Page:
Adventures in Vancouver …

Urban farming in front of Vancouver Art Gallery

Hi everyone, friends, travelers, colleagues and budding translators! After an interesting and somewhat hilarious time in Vancouver I am back at it again. The workshop went well and everyone seemed a little more inspired, including me. Based on feedback from participants I have decided to add Claudi’s advice as well as some translation resource related links. No names will be mentioned – don’t worry!

Although it was a somewhat dreary-looking day in Vancouver you could still see the mountains. Pretty spectacular!

Looking down Granville St.

After the workshop I nearly got lost taking the bus from Denman St. over to the South Granville area. The bus drivers in Vancouver like to add some adventure to your life by suddenly turning off the regular route and heading off in a completely different direction. I suggested to my fashionable friend that we stay on the bus to see where it would take us … but we did jump ship in the end (hungry!). After three busses (instead of the usual one) we made it to her place for yummy food and to watch a dramatic foreign movie with comedic subtitles like: “You get it? We don’t just total such Wisniaks, but sharpen the knife and cut to the bone.” Huh? Great times!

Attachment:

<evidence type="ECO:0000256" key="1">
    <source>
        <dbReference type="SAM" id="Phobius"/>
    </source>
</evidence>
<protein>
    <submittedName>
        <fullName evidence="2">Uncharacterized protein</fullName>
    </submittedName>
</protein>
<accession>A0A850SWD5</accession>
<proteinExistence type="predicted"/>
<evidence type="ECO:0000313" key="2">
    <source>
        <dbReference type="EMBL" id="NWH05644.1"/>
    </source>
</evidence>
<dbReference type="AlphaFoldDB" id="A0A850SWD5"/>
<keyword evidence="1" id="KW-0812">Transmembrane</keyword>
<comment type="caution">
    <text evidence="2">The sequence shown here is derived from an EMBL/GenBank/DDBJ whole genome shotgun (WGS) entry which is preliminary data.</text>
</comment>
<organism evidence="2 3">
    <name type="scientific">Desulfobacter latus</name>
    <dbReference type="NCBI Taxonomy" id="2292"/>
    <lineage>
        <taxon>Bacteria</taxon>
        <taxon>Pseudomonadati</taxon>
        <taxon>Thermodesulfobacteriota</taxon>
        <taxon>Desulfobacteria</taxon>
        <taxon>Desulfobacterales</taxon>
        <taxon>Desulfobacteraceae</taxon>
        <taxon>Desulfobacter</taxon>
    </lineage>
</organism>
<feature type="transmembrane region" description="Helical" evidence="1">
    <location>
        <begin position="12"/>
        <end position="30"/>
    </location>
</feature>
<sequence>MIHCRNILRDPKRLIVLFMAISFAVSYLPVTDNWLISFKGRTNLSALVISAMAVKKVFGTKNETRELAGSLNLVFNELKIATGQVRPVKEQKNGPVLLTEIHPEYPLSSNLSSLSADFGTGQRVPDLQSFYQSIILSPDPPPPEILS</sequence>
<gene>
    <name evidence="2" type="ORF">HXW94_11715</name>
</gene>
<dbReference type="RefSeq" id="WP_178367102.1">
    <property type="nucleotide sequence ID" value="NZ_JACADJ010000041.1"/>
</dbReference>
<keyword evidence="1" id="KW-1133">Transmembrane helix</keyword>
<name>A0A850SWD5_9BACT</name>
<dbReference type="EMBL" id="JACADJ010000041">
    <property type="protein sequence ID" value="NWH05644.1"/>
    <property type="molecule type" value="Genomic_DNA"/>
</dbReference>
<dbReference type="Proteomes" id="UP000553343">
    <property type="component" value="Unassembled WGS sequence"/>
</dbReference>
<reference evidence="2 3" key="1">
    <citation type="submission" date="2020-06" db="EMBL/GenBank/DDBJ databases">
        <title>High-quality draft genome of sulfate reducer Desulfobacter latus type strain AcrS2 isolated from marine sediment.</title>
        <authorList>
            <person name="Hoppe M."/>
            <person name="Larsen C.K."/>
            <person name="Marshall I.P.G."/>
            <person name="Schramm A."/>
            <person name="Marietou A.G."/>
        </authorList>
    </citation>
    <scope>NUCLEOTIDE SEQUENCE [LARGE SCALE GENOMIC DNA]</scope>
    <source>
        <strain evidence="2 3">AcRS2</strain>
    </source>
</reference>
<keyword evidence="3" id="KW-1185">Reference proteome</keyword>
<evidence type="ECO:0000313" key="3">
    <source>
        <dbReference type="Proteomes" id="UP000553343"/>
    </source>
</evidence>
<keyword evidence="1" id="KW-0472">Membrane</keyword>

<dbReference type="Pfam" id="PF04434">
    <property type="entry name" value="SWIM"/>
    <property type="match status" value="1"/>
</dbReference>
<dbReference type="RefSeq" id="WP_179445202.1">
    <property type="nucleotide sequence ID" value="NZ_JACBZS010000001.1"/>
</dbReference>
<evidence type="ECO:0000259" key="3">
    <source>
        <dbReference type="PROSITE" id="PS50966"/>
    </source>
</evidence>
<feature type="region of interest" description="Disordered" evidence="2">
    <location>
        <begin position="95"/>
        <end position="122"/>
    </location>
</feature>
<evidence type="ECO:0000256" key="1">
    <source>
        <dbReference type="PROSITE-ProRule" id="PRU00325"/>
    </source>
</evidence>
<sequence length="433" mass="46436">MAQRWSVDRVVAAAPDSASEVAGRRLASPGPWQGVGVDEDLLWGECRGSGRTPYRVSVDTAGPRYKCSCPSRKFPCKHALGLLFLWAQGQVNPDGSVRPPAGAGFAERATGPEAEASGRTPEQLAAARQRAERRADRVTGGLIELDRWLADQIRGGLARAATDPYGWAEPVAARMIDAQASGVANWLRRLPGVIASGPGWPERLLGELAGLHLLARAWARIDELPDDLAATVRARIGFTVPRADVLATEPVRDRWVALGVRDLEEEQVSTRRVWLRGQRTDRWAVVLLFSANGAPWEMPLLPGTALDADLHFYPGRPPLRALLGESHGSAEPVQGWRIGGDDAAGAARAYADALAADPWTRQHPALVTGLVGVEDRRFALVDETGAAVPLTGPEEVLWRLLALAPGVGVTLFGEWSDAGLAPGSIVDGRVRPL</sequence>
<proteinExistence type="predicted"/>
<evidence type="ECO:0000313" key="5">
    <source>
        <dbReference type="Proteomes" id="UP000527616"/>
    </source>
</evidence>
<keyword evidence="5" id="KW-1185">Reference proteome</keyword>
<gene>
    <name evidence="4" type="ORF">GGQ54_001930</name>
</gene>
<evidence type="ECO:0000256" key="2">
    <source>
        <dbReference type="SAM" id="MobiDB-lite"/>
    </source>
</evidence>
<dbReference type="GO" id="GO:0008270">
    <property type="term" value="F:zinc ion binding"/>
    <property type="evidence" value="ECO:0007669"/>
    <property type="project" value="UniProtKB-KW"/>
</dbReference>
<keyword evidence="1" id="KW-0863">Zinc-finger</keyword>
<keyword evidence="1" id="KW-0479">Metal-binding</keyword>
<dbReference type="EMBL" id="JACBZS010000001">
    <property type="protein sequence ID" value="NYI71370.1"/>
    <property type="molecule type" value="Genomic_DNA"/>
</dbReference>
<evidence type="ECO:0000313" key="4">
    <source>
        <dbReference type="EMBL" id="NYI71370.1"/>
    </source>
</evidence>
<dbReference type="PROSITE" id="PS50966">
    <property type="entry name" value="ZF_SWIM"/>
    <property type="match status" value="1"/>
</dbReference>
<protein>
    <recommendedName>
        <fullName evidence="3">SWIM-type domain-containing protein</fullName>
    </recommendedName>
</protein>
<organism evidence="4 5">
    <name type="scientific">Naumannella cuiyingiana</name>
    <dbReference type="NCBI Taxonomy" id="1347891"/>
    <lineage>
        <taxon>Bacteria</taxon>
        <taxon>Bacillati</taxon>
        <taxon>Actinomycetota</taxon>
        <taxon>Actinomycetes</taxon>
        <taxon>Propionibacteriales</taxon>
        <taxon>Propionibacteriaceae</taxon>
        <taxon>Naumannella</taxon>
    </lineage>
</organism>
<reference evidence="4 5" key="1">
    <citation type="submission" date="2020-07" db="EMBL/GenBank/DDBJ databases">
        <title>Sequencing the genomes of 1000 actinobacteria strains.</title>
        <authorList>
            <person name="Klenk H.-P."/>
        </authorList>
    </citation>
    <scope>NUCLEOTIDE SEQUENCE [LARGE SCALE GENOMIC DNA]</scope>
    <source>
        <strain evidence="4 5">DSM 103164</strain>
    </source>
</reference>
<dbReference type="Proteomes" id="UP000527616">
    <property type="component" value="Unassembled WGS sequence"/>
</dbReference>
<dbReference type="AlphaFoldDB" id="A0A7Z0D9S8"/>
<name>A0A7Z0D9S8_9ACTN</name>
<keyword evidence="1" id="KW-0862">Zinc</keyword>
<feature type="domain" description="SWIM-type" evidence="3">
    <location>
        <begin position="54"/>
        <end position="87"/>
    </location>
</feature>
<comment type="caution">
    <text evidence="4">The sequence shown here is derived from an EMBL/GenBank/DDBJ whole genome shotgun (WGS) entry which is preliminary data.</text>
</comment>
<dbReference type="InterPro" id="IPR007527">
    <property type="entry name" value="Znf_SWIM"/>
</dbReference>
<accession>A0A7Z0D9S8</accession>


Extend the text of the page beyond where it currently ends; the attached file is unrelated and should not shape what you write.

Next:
Claudi’s advice

Question: Claudi, how much should I charge for my work as a translator or interpreter?

Claudi’s advice: Know your own worth and do your research. How much do you want to earn per hour? How much does the market hold? Are you looking local or national/ global? Are you charging per word (translation), per hour (editing/ proofreading, community and court interpreting) or per day (conference interpreting). What is your language combination? How high is the demand for your languages? The supply? What do your colleagues charge? Talk to them. Analyze rate surveys done by T&I associations and on translation related websites. Tip: If you set a rate and loose the next couple of contracts lower it a bit and see what happens. The trick is finding just the right rate for you and fine tuning it and your business as you go along.

Some related links:

www.proz.com, www.translatorscafe.com/cafe/communityrates.asp

 www.uottawa.ca/association/csict/represum.pdf

www.tcworldinfo/index.php?id=227

If you find this blog mildly entertaining and useful, and you wish to give back, please donate to my “travel and translation fund.” Just use Paypal to send your donation to my paypal address CEichbauer@etctranslation.com .

Signing off for today… Your Traveling Translator

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2 thoughts on “Adventures in Vancouver …

  1. Hi Claudia,
    Regarding what to charge, I loved what a mentor of mine once said. Charge just a little more than you think you’re worth. You’ll work a bit harder to prove it. Good advice.

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